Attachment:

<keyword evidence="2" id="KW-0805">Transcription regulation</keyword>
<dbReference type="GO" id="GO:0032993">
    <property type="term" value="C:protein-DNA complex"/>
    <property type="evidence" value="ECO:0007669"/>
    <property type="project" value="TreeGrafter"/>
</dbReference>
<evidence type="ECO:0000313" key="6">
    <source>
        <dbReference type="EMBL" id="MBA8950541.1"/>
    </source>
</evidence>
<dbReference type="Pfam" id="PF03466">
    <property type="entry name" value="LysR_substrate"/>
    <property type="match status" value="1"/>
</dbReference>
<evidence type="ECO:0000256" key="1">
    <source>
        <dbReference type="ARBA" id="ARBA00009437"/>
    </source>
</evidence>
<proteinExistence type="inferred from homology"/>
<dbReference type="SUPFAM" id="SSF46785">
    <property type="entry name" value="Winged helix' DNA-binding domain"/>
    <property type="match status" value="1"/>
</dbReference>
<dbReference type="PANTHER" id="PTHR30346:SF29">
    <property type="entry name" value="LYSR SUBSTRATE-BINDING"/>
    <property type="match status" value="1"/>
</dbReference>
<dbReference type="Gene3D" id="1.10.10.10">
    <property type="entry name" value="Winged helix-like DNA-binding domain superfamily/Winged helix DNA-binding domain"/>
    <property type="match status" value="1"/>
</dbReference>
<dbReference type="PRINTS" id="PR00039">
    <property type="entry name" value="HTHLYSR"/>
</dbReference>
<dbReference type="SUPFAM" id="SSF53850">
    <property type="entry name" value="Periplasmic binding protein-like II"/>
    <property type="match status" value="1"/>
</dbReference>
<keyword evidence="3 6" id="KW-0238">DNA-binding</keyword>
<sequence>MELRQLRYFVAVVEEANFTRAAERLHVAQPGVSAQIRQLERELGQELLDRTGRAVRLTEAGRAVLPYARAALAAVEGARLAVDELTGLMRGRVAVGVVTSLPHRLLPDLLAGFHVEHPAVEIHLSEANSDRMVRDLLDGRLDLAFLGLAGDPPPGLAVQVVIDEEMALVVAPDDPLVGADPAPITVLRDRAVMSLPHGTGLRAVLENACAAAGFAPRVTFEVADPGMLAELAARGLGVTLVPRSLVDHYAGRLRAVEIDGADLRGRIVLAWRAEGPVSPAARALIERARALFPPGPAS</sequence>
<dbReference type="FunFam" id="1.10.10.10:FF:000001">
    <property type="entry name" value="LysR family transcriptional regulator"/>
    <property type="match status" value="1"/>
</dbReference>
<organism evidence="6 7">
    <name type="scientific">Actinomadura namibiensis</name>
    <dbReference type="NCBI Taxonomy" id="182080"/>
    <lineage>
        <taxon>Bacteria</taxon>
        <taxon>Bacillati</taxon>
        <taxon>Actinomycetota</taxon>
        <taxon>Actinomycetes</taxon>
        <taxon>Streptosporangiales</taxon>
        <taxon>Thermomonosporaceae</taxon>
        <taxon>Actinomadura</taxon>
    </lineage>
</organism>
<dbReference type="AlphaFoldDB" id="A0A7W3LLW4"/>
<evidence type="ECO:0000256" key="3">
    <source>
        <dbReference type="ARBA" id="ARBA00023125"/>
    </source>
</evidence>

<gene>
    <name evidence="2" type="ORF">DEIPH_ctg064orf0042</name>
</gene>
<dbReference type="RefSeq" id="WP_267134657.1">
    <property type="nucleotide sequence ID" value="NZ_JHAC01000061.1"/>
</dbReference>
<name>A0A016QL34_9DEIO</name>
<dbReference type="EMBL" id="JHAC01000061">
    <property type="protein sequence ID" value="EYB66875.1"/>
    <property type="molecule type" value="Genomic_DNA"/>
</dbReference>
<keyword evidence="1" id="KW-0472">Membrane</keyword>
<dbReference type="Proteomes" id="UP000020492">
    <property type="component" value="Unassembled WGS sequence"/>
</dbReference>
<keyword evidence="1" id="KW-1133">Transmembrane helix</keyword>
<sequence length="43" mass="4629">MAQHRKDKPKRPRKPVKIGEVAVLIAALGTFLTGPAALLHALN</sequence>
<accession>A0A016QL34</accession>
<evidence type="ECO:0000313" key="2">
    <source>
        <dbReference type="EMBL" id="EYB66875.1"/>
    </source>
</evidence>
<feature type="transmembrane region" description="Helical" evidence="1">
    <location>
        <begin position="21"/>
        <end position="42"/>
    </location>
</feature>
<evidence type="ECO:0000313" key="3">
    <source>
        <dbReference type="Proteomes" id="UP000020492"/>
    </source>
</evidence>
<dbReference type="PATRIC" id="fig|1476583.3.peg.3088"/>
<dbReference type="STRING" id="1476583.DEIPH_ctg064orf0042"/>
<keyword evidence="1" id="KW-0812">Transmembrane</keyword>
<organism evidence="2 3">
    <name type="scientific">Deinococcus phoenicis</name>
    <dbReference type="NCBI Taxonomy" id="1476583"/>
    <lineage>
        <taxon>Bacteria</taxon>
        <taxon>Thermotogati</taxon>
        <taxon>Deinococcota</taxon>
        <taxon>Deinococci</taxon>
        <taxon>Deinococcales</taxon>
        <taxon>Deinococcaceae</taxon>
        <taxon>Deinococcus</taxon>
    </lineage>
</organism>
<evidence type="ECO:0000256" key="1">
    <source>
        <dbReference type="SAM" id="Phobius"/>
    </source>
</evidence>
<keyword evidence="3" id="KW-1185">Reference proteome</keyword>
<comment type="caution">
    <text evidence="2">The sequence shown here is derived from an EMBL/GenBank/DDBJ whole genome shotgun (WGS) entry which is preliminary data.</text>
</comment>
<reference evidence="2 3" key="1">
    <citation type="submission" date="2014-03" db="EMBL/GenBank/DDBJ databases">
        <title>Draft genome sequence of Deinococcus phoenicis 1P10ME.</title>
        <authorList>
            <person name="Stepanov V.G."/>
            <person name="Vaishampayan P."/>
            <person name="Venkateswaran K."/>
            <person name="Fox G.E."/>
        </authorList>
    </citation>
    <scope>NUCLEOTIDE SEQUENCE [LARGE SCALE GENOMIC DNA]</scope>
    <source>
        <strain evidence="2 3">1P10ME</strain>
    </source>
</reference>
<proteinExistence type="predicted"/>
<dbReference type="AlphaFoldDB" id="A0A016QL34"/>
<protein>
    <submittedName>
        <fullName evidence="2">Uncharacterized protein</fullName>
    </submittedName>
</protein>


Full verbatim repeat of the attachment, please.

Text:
<keyword evidence="2" id="KW-0805">Transcription regulation</keyword>
<dbReference type="GO" id="GO:0032993">
    <property type="term" value="C:protein-DNA complex"/>
    <property type="evidence" value="ECO:0007669"/>
    <property type="project" value="TreeGrafter"/>
</dbReference>
<evidence type="ECO:0000313" key="6">
    <source>
        <dbReference type="EMBL" id="MBA8950541.1"/>
    </source>
</evidence>
<dbReference type="Pfam" id="PF03466">
    <property type="entry name" value="LysR_substrate"/>
    <property type="match status" value="1"/>
</dbReference>
<evidence type="ECO:0000256" key="1">
    <source>
        <dbReference type="ARBA" id="ARBA00009437"/>
    </source>
</evidence>
<proteinExistence type="inferred from homology"/>
<dbReference type="SUPFAM" id="SSF46785">
    <property type="entry name" value="Winged helix' DNA-binding domain"/>
    <property type="match status" value="1"/>
</dbReference>
<dbReference type="PANTHER" id="PTHR30346:SF29">
    <property type="entry name" value="LYSR SUBSTRATE-BINDING"/>
    <property type="match status" value="1"/>
</dbReference>
<dbReference type="Gene3D" id="1.10.10.10">
    <property type="entry name" value="Winged helix-like DNA-binding domain superfamily/Winged helix DNA-binding domain"/>
    <property type="match status" value="1"/>
</dbReference>
<dbReference type="PRINTS" id="PR00039">
    <property type="entry name" value="HTHLYSR"/>
</dbReference>
<dbReference type="SUPFAM" id="SSF53850">
    <property type="entry name" value="Periplasmic binding protein-like II"/>
    <property type="match status" value="1"/>
</dbReference>
<keyword evidence="3 6" id="KW-0238">DNA-binding</keyword>
<sequence>MELRQLRYFVAVVEEANFTRAAERLHVAQPGVSAQIRQLERELGQELLDRTGRAVRLTEAGRAVLPYARAALAAVEGARLAVDELTGLMRGRVAVGVVTSLPHRLLPDLLAGFHVEHPAVEIHLSEANSDRMVRDLLDGRLDLAFLGLAGDPPPGLAVQVVIDEEMALVVAPDDPLVGADPAPITVLRDRAVMSLPHGTGLRAVLENACAAAGFAPRVTFEVADPGMLAELAARGLGVTLVPRSLVDHYAGRLRAVEIDGADLRGRIVLAWRAEGPVSPAARALIERARALFPPGPAS</sequence>
<dbReference type="FunFam" id="1.10.10.10:FF:000001">
    <property type="entry name" value="LysR family transcriptional regulator"/>
    <property type="match status" value="1"/>
</dbReference>
<organism evidence="6 7">
    <name type="scientific">Actinomadura namibiensis</name>
    <dbReference type="NCBI Taxonomy" id="182080"/>
    <lineage>
        <taxon>Bacteria</taxon>
        <taxon>Bacillati</taxon>
        <taxon>Actinomycetota</taxon>
        <taxon>Actinomycetes</taxon>
        <taxon>Streptosporangiales</taxon>
        <taxon>Thermomonosporaceae</taxon>
        <taxon>Actinomadura</taxon>
    </lineage>
</organism>
<dbReference type="AlphaFoldDB" id="A0A7W3LLW4"/>
<evidence type="ECO:0000256" key="3">
    <source>
        <dbReference type="ARBA" id="ARBA00023125"/>
    </source>
</evidence>

<gene>
    <name evidence="2" type="ORF">DEIPH_ctg064orf0042</name>
</gene>
<dbReference type="RefSeq" id="WP_267134657.1">
    <property type="nucleotide sequence ID" value="NZ_JHAC01000061.1"/>
</dbReference>
<name>A0A016QL34_9DEIO</name>
<dbReference type="EMBL" id="JHAC01000061">
    <property type="protein sequence ID" value="EYB66875.1"/>
    <property type="molecule type" value="Genomic_DNA"/>
</dbReference>
<keyword evidence="1" id="KW-0472">Membrane</keyword>
<dbReference type="Proteomes" id="UP000020492">
    <property type="component" value="Unassembled WGS sequence"/>
</dbReference>
<keyword evidence="1" id="KW-1133">Transmembrane helix</keyword>
<sequence length="43" mass="4629">MAQHRKDKPKRPRKPVKIGEVAVLIAALGTFLTGPAALLHALN</sequence>
<accession>A0A016QL34</accession>
<evidence type="ECO:0000313" key="2">
    <source>
        <dbReference type="EMBL" id="EYB66875.1"/>
    </source>
</evidence>
<feature type="transmembrane region" description="Helical" evidence="1">
    <location>
        <begin position="21"/>
        <end position="42"/>
    </location>
</feature>
<evidence type="ECO:0000313" key="3">
    <source>
        <dbReference type="Proteomes" id="UP000020492"/>
    </source>
</evidence>
<dbReference type="PATRIC" id="fig|1476583.3.peg.3088"/>
<dbReference type="STRING" id="1476583.DEIPH_ctg064orf0042"/>
<keyword evidence="1" id="KW-0812">Transmembrane</keyword>
<organism evidence="2 3">
    <name type="scientific">Deinococcus phoenicis</name>
    <dbReference type="NCBI Taxonomy" id="1476583"/>
    <lineage>
        <taxon>Bacteria</taxon>
        <taxon>Thermotogati</taxon>
        <taxon>Deinococcota</taxon>
        <taxon>Deinococci</taxon>
        <taxon>Deinococcales</taxon>
        <taxon>Deinococcaceae</taxon>
        <taxon>Deinococcus</taxon>
    </lineage>
</organism>
<evidence type="ECO:0000256" key="1">
    <source>
        <dbReference type="SAM" id="Phobius"/>
    </source>
</evidence>
<keyword evidence="3" id="KW-1185">Reference proteome</keyword>
<comment type="caution">
    <text evidence="2">The sequence shown here is derived from an EMBL/GenBank/DDBJ whole genome shotgun (WGS) entry which is preliminary data.</text>
</comment>
<reference evidence="2 3" key="1">
    <citation type="submission" date="2014-03" db="EMBL/GenBank/DDBJ databases">
        <title>Draft genome sequence of Deinococcus phoenicis 1P10ME.</title>
        <authorList>
            <person name="Stepanov V.G."/>
            <person name="Vaishampayan P."/>
            <person name="Venkateswaran K."/>
            <person name="Fox G.E."/>
        </authorList>
    </citation>
    <scope>NUCLEOTIDE SEQUENCE [LARGE SCALE GENOMIC DNA]</scope>
    <source>
        <strain evidence="2 3">1P10ME</strain>
    </source>
</reference>
<proteinExistence type="predicted"/>
<dbReference type="AlphaFoldDB" id="A0A016QL34"/>
<protein>
    <submittedName>
        <fullName evidence="2">Uncharacterized protein</fullName>
    </submittedName>
</protein>